(Mr Tiner) Certainly from the time that we got our full powers, in N2, on 1 December last year, we have been fairly constantly warning consumers, through our website and through speeches and through any other mechanism that gets through to the media, about the risk of these.

  326. But the horse had bolted by then; so what happened?
  (Mr Tiner) Prior to that, I think the first public statement that we made about it, as I am aware, was February, March 2001, where we warned advisers to make sure they properly disclosed the risk to their clients.

  327. You mention, in the supplementary note that you gave us, you say here, that "the investment trust company was not required to obtain authorisation . . . and because the prospectus and listing particulars for the trust were excluded from the investment advertising regime which operated under the previous legislation—as they continue to be under the new financial promotion regime." In other words, you are not able to inspect the prospectus before any of these trusts are formed; is that the case?
  (Mr Tiner) Not as a financial promotion, we are not, but as a prospectus, under the Listing Rules, like any other prospectus, whether it is issued by British Airways, or Vodaphone, whoever, then we are; but it does not constitute a financial promotion.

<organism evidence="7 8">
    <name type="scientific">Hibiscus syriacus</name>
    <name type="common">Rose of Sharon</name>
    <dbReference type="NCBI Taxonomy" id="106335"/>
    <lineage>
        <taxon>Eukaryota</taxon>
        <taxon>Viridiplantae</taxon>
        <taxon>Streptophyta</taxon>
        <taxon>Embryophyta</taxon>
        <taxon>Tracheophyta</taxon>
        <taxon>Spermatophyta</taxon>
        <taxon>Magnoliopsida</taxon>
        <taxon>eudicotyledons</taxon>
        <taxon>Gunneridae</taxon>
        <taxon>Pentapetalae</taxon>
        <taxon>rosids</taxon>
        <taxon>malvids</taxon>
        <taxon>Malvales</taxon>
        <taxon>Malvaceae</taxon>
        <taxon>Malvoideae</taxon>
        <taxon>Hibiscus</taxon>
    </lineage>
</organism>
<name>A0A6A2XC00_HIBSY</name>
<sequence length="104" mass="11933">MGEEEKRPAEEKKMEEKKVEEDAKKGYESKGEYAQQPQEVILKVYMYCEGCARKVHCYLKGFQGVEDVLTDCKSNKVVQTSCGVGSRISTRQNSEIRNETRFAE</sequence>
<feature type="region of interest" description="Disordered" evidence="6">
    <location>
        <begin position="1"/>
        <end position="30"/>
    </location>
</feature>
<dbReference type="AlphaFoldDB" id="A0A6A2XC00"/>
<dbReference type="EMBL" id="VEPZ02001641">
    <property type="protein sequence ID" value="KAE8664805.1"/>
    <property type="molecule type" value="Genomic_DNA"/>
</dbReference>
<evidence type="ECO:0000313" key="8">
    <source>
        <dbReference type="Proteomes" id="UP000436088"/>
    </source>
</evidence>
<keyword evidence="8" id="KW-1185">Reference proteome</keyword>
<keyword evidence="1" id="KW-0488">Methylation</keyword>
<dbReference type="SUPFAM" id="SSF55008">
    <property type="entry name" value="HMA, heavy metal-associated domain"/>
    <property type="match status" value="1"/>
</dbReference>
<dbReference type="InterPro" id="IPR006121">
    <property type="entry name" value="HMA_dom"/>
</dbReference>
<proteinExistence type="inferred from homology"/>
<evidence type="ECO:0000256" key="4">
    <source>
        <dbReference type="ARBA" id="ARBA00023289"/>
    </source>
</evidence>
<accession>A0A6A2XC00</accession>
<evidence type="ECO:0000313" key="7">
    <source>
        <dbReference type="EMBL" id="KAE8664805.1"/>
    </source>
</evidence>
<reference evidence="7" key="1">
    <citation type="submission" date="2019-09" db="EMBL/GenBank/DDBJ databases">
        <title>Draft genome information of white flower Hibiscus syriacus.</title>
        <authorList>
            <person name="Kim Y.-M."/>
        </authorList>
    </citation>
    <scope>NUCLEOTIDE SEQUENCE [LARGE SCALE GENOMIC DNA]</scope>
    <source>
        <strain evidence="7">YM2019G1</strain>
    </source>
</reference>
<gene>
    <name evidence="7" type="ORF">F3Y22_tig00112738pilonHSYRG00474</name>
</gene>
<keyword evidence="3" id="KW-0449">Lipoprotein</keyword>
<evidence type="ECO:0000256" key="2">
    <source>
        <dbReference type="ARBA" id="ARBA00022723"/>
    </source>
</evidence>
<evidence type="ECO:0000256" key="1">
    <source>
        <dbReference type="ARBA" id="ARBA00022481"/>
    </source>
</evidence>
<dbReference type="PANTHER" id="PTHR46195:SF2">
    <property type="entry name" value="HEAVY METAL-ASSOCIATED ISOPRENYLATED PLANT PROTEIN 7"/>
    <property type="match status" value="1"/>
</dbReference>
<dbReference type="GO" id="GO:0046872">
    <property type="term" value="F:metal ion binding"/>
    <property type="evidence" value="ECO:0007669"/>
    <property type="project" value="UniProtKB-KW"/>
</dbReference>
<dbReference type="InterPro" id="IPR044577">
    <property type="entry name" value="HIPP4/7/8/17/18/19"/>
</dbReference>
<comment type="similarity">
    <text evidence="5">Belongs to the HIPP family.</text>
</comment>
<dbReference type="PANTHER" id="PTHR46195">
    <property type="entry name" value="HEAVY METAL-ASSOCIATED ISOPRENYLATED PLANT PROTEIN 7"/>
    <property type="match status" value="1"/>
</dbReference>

328. So what does paragraph 19 of your note[8] mean then, in that case?

  (Mr Tiner) What it means is that, at the point of the prospectus, the prospectus effectively stands on its own; if there is any subsequent marketing material published by any authorised firm then that is subject to the Financial Promotions Order and subject to regulation, but the prospectus itself is not.

  329. So that they can put out whatever they please, in the prospectus, and no-one could adjudicate it?
  (Mr Tiner) No; no, they have to comply with the Listing Rules, in other words, the rules that govern what listed companies need to say about inviting applications for buying their shares. There are certain requirements and there are things like, in this area, describe the investment policy, the investment strategy, of the trust, and they do that, and that is where, in some cases, this cross holdings thing has been revealed. But they are not looked at as financial promotions, in the sense that they are sort of sales documents, if you like.